Petersville one of the very first

February 13, 2008

This Karina Barrymore report in the Herald Sun captured the mood at one of my very first AGMs, Petersville Sleigh, held on November 22, 1990.

John Spalvins yesterday told Petersville Sleigh and National Consolidated shareholders their companies were suffering sharp downturns.

He said at National Consolidated's annual meeting that sales for the first three months of the year were down 13 per cent, earnings were down 36 per cent and that shareholders would not get an interim dividend.

Since balance date, National Consolidated had lost $9 million on the sale of its investments, including a $20.2 million loss from the writeoff of options in David Jones.

But Mr Spalvins said the company had reduced debt by $123 million since the June balance date to $410 million.

Earlier, at the Petersville annual meeting, Mr Spalvins told shareholders that the group's operating businesses were slightly down on last year and that dividends from its large investments in Tooth and Adsteam would be much reduced.

But he said earnings would cover interest on the company's debt and the group's bankers were poised to sign new loan arrangements.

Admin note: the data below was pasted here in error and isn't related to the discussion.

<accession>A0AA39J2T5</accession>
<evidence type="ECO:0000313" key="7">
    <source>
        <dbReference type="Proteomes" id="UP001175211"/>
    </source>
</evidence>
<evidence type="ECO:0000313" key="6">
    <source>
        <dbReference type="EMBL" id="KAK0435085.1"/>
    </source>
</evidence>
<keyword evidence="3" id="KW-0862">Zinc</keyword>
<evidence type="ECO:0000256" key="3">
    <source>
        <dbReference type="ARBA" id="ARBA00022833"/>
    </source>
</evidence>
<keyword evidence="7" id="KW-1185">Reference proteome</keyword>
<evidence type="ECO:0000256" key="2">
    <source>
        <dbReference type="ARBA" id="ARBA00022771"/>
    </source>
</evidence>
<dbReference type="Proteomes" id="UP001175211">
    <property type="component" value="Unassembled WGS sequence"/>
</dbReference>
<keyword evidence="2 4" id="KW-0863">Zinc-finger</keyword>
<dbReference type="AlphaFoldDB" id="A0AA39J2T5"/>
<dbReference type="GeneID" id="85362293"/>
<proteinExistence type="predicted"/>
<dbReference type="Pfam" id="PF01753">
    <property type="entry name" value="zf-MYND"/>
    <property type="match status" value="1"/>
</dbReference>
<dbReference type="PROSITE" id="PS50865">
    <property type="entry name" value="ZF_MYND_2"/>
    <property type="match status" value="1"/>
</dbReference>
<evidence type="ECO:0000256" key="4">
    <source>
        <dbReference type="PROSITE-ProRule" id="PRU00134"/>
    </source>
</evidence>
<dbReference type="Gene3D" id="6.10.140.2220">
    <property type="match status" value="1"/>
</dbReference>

Mr Spalvins confirmed that Petersville's 21 per cent stake in associate Tooth & Co was for sale - but not at the current low prices.
Petersville spent $245 million on its Tooth stake and at present prices it is worth only $75.93 million.

Mr Spalvins refused to comment about the potential $100 million book loss if the stake was sold. The stake is in the accounts at $188 million.

While Petersville shareholders were critical of Mr Spalvins, National Consolidated shareholders had nothing but praise for their chairman.
They blamed the massive fall in their share price on brokers, banks and the media.

The meeting in Melbourne was more like a John Spalvins support rally than a meeting of shareholders who have lost considerable share value.

"Because of talk from stock brokers and media we've seen the share price of all companies in the group collapse - to the mutual hurt of all the companies," one shareholder said.

The shareholder, who did not give his name, said National Consolidated was performing well until "leprosy" set in from revelations in the media and from stockbrokers.

The shareholder, who received applause from the meeting, said the banks had panicked because of the share price fall and had "sabotaged" the group to the point where it was forced to sell assets.

"I notice that this leprosy that has inflicted the company does not seem to be inflicting the major institutions. I find that the biggest invstment groups in Australia and insurance companies have substantially increased their shareholding," he said.